This summer I cooked, put on plates and gave my kids the dinner that is perhaps the nadir of my family dinner making experience. Or maybe the apex - depends on how you look at it. But before I tell you what that is, let me give you the parameters of this particular dilemma.
1. When I was a kid, my mom made dinner almost every night and we sat around the table and ate it. She made a salad every night. Dinner and a salad. Just about every night. The table was set. Milk was poured and we all sat down together.
As a kid I liked this. And when I had kids this was the benchmark in my head. This is the way family dinners look.
So, there's that.
2. I have my own food issues, none of them pretty. My brother was a high school wrestler and constantly trying to make weight, which meant that he rarely ate during the winter. At Thanksgiving Dinner he would go for a run instead of sit down. So, I ate his food. I ate all the food I could sneak under my bed, or eat on the way home from the grocery store. Tim's big treat when he was a wrestler was Pop Tarts. He could have Pop Tarts. And he was allowed to keep them in his room so I wouldn't eat them.
Oh, man. That's crazy.
3. I also care just enough (just barely enough)about what my kid's eat that we don't eat a lot of fast food. If I need a night off, I live in a city where I can get sushi delivered, so I skip the burgers and fries. When the kids were little I chose to puree a lot of their food on my own, instead of buying jars of it. Actually - I did that with my first born. My daughter ate a lot more jarred food. But still - I think about preservatives. I think about sodium. I prefer to give my family whole foods.
I fail at this a lot. So I have this guilt...
4. My son used to be a little garbage disposal. There was nothing he wouldn't eat. It was actually a game with my husband and I. Will Mick eat Blue Cheese? YES! He'll eat Blue Cheese. Will Mick eat pickled onions? YES! He'll eat pickled onions. So, perhaps he's rebelling against that now, but he's become picky. Really picky. Nothing with tomato sauce. Very few things that are green. No sauces. No soups. Nothing mysterious. Nothing touching another thing.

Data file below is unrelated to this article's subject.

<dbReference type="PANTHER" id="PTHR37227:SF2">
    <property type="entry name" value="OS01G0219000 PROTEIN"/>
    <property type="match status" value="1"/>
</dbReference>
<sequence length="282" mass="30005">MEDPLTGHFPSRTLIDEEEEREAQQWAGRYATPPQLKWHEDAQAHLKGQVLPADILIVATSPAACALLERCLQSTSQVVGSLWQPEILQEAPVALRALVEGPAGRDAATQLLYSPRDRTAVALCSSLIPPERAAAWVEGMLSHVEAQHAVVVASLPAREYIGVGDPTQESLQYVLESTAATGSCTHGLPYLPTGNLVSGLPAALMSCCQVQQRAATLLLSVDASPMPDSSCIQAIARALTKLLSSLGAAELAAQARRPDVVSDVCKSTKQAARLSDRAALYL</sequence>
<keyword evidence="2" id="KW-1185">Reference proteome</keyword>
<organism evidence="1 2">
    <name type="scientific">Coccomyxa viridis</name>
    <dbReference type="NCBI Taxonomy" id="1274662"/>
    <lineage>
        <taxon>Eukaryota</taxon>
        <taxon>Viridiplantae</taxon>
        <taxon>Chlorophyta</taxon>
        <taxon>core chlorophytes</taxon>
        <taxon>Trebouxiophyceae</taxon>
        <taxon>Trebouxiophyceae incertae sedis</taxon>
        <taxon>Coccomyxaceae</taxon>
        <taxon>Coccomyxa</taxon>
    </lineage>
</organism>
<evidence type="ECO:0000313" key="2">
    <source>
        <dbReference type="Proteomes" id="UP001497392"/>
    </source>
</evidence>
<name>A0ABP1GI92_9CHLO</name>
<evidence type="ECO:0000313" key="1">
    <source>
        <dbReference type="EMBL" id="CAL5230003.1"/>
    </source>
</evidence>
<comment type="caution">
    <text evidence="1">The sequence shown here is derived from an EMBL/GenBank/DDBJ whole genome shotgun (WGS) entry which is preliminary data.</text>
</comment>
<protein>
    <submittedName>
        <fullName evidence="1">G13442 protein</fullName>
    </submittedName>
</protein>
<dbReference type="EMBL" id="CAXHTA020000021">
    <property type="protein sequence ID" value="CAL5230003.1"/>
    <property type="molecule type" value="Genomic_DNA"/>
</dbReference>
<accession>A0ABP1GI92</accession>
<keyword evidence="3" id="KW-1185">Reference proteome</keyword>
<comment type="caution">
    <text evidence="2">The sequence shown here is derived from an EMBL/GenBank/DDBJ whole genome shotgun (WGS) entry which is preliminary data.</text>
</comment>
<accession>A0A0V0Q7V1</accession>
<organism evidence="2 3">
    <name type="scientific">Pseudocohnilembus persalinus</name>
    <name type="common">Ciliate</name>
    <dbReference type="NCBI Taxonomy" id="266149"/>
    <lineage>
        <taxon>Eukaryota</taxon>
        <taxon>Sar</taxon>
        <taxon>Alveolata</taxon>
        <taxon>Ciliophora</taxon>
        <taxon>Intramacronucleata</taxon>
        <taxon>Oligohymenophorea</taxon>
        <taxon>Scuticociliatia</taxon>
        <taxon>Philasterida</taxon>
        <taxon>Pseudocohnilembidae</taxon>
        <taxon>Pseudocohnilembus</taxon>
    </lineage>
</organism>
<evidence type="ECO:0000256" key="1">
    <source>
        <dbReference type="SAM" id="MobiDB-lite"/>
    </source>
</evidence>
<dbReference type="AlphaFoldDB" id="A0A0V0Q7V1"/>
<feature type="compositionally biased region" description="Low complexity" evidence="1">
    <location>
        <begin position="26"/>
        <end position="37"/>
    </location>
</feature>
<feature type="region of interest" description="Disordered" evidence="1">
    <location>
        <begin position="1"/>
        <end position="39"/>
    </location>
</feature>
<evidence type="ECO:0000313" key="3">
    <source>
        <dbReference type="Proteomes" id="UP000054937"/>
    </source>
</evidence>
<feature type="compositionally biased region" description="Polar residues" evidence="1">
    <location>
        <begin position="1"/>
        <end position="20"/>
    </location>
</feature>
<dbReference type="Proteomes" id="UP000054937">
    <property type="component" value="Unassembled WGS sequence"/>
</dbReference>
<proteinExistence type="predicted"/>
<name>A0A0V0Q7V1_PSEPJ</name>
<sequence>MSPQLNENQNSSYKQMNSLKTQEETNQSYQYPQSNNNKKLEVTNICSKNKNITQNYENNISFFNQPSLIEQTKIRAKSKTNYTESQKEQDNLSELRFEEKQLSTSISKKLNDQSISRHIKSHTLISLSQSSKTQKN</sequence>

He'll eat eggs. Eggs in every variation (maybe I should try pickled?) but no pizza. No pasta. No cooked vegetables.
Eggs. Bacon. Raw fruits and vegetables - those are the things he'll eat without any kind of fight or upturned nose.
5. Dinner is my domain. It fell to me because I used to love to cook. Dinner parties were fun. New recipes. Farmer's Markets. I loved all that stuff. Having lots of time and all the food I need in the fridge - a delight! But that so rarely happens on a Wednesday night. Wednesday night I usually forget to take the chicken out of the freezer and the lettuce I thought was still good - is actually a liquified mess in my crisper.
6. All of this is compounded by an internet full of mom blogs by women who manage to plan, shop for and prepare week's full of wholesome family dinners with things like pureed squash hidden inside for extra nutrition - and their kid's eat it! There's proof! Because there are pictures of her happy, healthy kids eating the food on the blog.
So - this is the circle of hell family dinner can be for me. (Probably for most of us).
And with all of this in mind one summer evening, lettuce liquified in the drawer, frozen chicken on the counter, bitterness and guilt in my heart - I prepared for my family:
A pound of bacon and a bag of raw carrots.
They loved it. They ask for it now.
I should have taken a picture.